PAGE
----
Notes Concerning the Author
We suggest you go to 02.09.01 for more extensive notes concern the author.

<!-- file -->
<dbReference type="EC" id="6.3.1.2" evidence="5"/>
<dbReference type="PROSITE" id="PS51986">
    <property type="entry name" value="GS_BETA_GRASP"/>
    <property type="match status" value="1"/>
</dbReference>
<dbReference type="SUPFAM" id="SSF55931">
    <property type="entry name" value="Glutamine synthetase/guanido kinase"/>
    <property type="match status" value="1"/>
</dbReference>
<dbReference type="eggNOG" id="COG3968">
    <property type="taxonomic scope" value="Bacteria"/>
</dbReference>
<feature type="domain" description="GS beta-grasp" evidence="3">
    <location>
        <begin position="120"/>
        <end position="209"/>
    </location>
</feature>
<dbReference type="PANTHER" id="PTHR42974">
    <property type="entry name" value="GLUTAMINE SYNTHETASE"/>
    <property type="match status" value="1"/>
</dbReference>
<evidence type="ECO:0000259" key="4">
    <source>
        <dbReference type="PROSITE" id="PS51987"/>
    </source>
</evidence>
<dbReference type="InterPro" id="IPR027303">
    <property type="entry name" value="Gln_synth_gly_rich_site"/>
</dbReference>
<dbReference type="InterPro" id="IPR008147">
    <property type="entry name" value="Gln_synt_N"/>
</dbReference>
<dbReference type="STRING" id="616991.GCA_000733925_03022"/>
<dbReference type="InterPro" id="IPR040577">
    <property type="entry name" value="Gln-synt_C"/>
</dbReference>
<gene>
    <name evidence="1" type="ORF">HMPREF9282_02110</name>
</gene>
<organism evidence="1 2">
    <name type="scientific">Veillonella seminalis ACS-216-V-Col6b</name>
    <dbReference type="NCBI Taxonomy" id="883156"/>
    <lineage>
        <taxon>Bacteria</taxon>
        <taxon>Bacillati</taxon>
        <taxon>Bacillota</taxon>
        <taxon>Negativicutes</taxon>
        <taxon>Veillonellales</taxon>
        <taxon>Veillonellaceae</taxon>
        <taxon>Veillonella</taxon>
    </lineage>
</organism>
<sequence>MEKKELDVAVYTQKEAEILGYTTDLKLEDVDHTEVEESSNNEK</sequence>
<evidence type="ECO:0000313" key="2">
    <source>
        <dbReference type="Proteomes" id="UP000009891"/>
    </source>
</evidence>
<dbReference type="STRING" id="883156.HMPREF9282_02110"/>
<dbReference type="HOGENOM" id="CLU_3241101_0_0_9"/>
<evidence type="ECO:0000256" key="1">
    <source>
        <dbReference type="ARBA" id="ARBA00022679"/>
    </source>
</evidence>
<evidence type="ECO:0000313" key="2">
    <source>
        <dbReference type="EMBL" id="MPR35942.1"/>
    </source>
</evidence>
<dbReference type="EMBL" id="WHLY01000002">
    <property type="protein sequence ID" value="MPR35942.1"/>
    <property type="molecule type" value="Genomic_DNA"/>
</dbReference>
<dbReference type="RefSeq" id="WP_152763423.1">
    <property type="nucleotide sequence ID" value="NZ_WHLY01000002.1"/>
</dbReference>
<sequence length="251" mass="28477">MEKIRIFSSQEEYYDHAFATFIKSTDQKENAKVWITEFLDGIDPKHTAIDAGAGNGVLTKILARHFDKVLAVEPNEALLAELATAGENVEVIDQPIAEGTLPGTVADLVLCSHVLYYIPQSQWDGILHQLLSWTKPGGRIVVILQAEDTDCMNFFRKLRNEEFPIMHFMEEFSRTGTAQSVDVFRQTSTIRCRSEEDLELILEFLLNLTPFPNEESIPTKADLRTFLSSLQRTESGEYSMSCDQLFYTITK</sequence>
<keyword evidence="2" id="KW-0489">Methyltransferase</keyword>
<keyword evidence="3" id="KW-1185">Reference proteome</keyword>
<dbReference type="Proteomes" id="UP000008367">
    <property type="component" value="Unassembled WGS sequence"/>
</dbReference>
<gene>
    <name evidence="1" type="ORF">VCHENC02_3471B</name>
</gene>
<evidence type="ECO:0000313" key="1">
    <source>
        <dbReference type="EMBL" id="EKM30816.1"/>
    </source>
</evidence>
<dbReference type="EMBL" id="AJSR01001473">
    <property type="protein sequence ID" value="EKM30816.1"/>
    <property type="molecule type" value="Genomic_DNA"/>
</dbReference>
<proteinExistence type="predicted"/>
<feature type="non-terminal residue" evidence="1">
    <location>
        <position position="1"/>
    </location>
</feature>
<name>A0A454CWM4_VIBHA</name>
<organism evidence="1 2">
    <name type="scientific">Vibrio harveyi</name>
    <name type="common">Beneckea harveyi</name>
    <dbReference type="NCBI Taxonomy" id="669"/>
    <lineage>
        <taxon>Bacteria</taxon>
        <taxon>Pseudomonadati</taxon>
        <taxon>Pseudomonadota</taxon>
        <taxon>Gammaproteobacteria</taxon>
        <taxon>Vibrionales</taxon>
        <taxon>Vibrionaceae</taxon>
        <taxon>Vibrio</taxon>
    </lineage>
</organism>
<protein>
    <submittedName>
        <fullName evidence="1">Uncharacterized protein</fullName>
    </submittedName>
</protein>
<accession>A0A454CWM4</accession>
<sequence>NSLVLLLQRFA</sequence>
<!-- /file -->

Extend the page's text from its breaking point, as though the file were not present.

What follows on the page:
In this oft-cited work, Woodward, considered by many the premier Southern historian of the 20th century, considers why the South has differed from “mainstream” America. He argues that while America has generally been optimistic, prosperous, and victorious (at least at the time he wrote), the South has experienced a distinctive history of guilt (over race relations), poverty, and defeat in war. Woodward’s thesis has been widely accepted by historians, although some have questioned it, especially in regard to guilt as a Southern hallmark. Other historians have pointed to differing ethnic origins, frontier conditions, folkways, political ideology, and economics as explanations for Southern distinctiveness.